It Is Not The Gluten. It Is The Poison.

I’ve been saying this for a number of years now. Read the commercial pre-harvest application guide for Roundup. It’s not just wheat either. It has become common practice to pre-spray nearly all cereal grains, soybeans and other legumes as well. The purpose is to wilt the crop plants to increase harvest efficiency thus increasing yield and reduce wear and tear on equipment and save fuel.

This is not a hoax! Click on the link to see the details for the pre-harvest application guides for Roundup and other glyphosate based products.

The good news is that the reason wheat has become so toxic in the United States is not because it is secretly GMO as I had feared (thank goodness!).

The bad news is that the problem lies with the manner in which wheat is grown and harvested by conventional wheat farmers.

You’re going to want to sit down for this one.  I’ve had some folks burst into tears in horror when I passed along this information before.

Common wheat harvest protocol in the United States is to drench the wheat fields with Roundup several days before the combine harvesters work through the fields as the practice allows for an earlier, easier and bigger harvest 

Pre-harvest application of the herbicide Roundup or other herbicides containing the deadly active ingredient glyphosate to wheat and barley as a desiccant was suggested as early as 1980.  It has since become routine over the past 15 years and is used as a drying agent 7-10 days before harvest within the conventional farming community.USDA pesticides applied to wheat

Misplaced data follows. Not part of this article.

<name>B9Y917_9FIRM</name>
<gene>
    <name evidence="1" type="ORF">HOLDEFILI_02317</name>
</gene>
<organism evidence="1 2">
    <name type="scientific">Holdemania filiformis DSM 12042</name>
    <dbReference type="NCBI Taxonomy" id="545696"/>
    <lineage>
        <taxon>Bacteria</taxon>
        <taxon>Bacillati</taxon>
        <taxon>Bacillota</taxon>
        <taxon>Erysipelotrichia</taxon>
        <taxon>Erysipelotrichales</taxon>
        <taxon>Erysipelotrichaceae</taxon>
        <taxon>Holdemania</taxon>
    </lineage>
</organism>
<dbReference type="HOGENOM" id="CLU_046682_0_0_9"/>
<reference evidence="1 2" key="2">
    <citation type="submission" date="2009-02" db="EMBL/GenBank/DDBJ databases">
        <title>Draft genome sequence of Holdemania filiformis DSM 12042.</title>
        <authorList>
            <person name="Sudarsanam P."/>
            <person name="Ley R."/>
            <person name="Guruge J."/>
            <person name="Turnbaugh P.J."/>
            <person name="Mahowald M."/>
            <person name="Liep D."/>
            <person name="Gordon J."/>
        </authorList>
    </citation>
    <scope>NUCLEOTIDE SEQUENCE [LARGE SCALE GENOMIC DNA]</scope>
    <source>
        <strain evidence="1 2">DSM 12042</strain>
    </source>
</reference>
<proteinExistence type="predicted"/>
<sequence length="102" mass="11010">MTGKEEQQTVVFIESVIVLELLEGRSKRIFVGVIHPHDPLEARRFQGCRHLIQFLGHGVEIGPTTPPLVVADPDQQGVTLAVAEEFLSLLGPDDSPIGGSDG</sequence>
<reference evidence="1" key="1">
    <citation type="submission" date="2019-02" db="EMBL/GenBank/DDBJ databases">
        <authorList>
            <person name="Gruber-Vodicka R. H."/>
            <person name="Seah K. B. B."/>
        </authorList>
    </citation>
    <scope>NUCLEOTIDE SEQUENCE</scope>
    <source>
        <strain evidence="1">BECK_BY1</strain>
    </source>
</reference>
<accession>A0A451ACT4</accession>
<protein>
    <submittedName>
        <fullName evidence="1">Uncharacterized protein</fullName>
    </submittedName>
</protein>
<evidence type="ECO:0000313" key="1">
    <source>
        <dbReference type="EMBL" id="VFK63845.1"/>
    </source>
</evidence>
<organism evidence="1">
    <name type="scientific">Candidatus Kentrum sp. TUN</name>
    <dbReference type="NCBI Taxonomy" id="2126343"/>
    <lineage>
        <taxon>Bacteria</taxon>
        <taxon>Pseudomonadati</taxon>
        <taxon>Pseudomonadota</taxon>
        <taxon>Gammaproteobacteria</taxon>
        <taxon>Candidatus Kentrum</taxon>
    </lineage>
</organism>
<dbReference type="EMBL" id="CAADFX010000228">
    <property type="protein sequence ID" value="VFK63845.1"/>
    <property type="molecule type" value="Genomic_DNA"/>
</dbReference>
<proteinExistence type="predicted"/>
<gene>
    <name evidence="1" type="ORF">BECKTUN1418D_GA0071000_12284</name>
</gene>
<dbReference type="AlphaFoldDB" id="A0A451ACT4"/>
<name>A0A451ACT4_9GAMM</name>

According to Dr. Stephanie Seneff of MIT who has studied the issue in depth and who I recently saw present on the subject at a nutritional Conference in Indianapolis, desiccating non-organic wheat crops with glyphosate just before harvest came into vogue late in the 1990’s with the result that most of the non-organic wheat in the United States is now contaminated with it.  Seneff explains that when you expose wheat to a toxic chemical like glyphosate, it actually releases more seeds resulting in a slightly greater yield:  “It ‘goes to seed’ as it dies. At its last gasp, it releases the seed” says Dr. Seneff.

The Healthy Home Economist is the inspiration for this post. Check out the great info they research and posted for you.

Credit: Image

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